Remember that one of the main goals of the design of the Domain Name System was to decentralize administration? This is achieved through delegation. Delegating domains works a lot like delegating tasks at work. A manager may break up a large project into smaller tasks and delegate responsibility for each of these tasks to different employees.
Likewise, an organization administering a domain can divide it into subdomains. Each of those subdomains can be delegated to other organizations. This means that an organization becomes responsible for maintaining all the data in that subdomain. It can freely change the data and even divide its subdomain up into more subdomains and delegate those. The parent domain contains only pointers to sources of the subdomain's data so that it can refer queriers there. The domain stanford.edu, for example, is delegated to the folks at Stanford who run the university's networks (Figure 2.7).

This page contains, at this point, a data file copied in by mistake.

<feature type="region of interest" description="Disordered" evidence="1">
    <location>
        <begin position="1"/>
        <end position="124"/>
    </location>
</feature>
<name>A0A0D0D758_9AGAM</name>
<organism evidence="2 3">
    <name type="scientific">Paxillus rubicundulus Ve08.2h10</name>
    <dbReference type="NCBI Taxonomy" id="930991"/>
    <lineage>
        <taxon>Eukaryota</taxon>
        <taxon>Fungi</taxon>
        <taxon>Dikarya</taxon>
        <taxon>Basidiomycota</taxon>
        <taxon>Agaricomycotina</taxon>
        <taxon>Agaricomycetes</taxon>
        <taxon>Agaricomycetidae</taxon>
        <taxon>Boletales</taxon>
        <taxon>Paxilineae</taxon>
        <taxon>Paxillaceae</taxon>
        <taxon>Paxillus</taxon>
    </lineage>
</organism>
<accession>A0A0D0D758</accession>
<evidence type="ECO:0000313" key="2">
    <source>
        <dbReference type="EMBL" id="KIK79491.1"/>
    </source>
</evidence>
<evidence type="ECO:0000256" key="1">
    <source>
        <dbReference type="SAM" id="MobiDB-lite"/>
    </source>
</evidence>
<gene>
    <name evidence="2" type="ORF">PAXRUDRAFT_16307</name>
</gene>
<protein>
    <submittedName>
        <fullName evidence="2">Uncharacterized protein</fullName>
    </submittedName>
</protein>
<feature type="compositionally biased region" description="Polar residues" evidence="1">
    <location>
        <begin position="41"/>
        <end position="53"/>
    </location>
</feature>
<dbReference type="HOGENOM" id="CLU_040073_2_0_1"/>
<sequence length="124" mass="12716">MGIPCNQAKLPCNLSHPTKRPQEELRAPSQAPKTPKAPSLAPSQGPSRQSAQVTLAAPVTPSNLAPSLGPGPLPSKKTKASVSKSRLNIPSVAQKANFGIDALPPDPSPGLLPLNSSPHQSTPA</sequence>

Not all organizations delegate away their whole domain, just as not all managers delegate all their work. A domain may have several subdomains and also contain hosts that don't belong in the subdomains. For example, the Acme Corporation (it supplies a certain coyote with most of his gadgets), which has a division in Rockaway and its headquarters in Kalamazoo, might have a rockaway.acme.com subdomain and a kalamazoo.acme.com subdomain. However, the few hosts in the Acme sales offices scattered throughout the U.S. would fit better under acme.com than under either subdomain.
We'll explain how to create and delegate subdomains later. For now, it's only important that you understand that the term delegation refers to assigning responsibility for a subdomain to another organization.